Various embodiments of the present invention will now be discussed with reference to the appended drawings. It is appreciated that these drawings depict only typical embodiments of the invention and are therefore not to be considered limiting of its scope.
In general, integrated infusion and aspiration system 35 comprises a catheter assembly 20 coupled with a flow control system 19. Viewed as a whole, catheter assembly 20 has a proximal section 21, an opposing distal section 22, and a middle section 23 extending therebetween. More specifically, catheter assembly 20 comprises an infusion catheter 10 and an aspiration catheter 15. Infusion catheter 10 comprises a proximal section 40, an opposing distal section 42, and a middle section 44 (see
Aspiration catheter 15 comprises a proximal section 50, an opposing distal section 52, and a middle section 54 extending therebetween. Distal section 52 terminates at a distal end tip 12. Aspiration catheter 15 bounds a second lumen 56 (FIG. 2) that extends along the length thereof and exits through an end port 27 at distal end tip 12. A plurality of spaced apart side ports 11 extend through aspiration catheter 15 at distal section 52 so as to communicate with second lumen 56. As with infusion catheter 10, the plurality of side ports 11 can be eliminated or replaced with one or more side ports 11. Furthermore, side ports 11 can be spaced laterally and/or radially.
In one embodiment, the plurality of ports of infusion catheter 10 and aspiration catheter 15 each have a predetermined number and a predetermined spacing, the number and spacing of the plurality of ports on infusion catheter 10 being substantially the same as the number and spacing of the plurality of ports on aspiration catheter 15. In other embodiments, the number and/or spacing of the ports on the infusion catheter 10 and aspiration catheter 15 can be different.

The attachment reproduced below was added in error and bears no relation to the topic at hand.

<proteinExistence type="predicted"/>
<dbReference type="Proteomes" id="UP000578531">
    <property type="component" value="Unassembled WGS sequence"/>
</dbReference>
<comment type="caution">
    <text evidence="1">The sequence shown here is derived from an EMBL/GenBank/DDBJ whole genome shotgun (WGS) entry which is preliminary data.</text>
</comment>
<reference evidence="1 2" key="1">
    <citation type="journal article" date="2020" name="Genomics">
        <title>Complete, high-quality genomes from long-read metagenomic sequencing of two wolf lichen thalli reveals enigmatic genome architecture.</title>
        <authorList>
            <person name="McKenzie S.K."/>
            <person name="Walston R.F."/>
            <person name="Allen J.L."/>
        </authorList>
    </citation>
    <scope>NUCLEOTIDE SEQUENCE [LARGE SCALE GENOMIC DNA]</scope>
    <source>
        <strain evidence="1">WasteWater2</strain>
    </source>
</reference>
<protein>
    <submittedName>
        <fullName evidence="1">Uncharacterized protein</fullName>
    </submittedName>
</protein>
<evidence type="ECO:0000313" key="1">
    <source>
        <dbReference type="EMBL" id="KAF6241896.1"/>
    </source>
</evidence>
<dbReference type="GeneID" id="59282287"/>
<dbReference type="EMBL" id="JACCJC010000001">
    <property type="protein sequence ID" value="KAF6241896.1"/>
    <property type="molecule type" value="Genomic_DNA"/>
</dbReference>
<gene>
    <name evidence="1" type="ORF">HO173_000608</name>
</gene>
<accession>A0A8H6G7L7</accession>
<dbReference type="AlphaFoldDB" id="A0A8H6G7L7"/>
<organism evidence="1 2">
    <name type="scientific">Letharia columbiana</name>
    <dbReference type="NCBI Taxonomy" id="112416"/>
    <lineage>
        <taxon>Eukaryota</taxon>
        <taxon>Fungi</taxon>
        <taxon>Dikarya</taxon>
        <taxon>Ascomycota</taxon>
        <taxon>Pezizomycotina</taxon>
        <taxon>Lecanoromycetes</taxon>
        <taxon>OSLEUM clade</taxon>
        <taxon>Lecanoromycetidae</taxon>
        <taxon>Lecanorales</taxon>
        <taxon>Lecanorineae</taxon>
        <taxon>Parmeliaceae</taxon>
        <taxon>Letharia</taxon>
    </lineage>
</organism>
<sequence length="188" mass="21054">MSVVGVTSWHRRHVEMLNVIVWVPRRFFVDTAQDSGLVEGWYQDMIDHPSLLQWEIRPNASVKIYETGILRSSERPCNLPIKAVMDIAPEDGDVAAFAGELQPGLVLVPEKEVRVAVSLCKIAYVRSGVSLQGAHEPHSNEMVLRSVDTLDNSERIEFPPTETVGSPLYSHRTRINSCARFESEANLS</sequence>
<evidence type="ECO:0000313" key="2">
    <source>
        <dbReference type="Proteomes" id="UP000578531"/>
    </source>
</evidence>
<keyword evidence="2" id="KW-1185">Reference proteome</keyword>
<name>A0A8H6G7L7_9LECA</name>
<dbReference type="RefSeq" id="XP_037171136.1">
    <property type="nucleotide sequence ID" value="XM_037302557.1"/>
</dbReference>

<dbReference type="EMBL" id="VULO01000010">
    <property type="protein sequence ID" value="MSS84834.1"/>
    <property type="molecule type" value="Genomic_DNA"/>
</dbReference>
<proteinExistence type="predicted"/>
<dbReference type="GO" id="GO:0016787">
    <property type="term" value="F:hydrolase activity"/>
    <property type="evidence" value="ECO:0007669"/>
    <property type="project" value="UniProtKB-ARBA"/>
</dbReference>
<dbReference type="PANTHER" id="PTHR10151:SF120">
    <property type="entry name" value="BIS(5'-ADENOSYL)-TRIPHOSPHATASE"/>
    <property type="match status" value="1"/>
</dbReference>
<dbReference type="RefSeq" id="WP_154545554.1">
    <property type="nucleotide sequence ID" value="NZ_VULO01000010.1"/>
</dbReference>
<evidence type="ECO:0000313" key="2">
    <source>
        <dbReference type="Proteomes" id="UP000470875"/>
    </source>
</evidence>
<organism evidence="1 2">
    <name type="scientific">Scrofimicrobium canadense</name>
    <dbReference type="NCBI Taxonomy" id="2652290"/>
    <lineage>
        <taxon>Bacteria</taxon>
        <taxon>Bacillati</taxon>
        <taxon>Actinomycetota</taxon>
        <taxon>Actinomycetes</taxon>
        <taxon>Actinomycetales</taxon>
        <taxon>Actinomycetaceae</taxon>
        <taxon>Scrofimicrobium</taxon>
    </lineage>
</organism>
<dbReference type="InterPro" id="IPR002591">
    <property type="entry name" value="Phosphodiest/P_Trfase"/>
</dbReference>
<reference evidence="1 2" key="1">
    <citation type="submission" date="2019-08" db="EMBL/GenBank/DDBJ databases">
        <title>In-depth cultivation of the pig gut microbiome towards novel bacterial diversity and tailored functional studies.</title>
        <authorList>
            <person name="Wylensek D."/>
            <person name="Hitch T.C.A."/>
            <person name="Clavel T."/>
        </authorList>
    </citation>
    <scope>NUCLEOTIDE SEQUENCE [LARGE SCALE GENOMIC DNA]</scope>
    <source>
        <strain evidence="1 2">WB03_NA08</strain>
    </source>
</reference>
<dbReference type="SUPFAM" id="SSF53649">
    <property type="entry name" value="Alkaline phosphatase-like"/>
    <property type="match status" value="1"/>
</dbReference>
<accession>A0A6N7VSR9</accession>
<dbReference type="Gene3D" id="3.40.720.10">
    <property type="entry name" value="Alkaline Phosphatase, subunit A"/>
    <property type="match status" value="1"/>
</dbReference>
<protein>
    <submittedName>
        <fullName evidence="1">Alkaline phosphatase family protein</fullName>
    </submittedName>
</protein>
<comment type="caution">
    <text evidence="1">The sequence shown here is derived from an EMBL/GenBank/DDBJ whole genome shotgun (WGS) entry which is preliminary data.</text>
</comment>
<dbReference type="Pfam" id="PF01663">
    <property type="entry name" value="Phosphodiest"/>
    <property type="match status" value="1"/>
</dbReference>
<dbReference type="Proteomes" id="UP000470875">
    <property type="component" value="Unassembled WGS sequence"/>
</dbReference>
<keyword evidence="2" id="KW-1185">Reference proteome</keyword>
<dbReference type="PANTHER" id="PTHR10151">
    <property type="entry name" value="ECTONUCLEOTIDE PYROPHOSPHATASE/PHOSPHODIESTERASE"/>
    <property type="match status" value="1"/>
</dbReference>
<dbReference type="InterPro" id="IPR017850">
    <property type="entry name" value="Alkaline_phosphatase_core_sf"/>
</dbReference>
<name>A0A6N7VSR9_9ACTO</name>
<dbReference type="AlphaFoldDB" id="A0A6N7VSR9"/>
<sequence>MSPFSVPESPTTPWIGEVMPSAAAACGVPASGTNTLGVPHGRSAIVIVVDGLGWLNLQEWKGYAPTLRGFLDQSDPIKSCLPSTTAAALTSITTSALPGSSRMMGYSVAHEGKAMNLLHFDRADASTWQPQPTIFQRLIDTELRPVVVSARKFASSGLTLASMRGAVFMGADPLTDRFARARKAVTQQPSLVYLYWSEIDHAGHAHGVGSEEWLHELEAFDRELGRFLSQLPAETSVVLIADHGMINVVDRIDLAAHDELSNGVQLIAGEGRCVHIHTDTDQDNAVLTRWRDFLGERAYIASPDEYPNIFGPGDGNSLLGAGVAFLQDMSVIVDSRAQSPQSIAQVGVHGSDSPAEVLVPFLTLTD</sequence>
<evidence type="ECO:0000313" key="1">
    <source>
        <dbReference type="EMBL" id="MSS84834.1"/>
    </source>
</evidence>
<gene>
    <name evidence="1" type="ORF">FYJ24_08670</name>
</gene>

In the embodiment of catheter assembly 20 shown in
Infusion catheter 10 travels distally within second lumen 56 and exits aspiration catheter 15 through end port 27 at distal end tip 12. Thus, as shown in
It is noted that the outer diameter of infusion catheter 10 is smaller than the inner diameter of aspiration catheter 15 so that fluid is free to flow within second lumen 56 of aspiration catheter 15. Furthermore, this arrangement provides the advantage of protecting infusion catheter 10 from possible kinking or pinching when is it positioned internal to the more substantially larger sized aspiration catheter 15. Another advantage of this arrangement is that by positioning infusion catheter 10 within aspiration catheter 15, only a single tract through the skin is required to pass both catheters 10 and 15 from an extracorporeal site to the internal wound site.
Continuing with the embodiment of catheter assembly 20 shown in
As shown in
The infusion solution used by the present invention can contain a number of different medications to best address the post surgical concerns of the wound. For example, the infusion solution can contain, separately or in combination, an analgesic agent, an anesthetic agent, an antibiotic, an antiseptic, an anticoagulant, or an anti-inflammatory. Thus, in addition to pain relief provided by analgesic and anesthetic agents, concurrent prophylactic treatment for infection and treatment to reduce swelling can be achieved by including an antibiotic and anti-inflammatory in the infusion solution.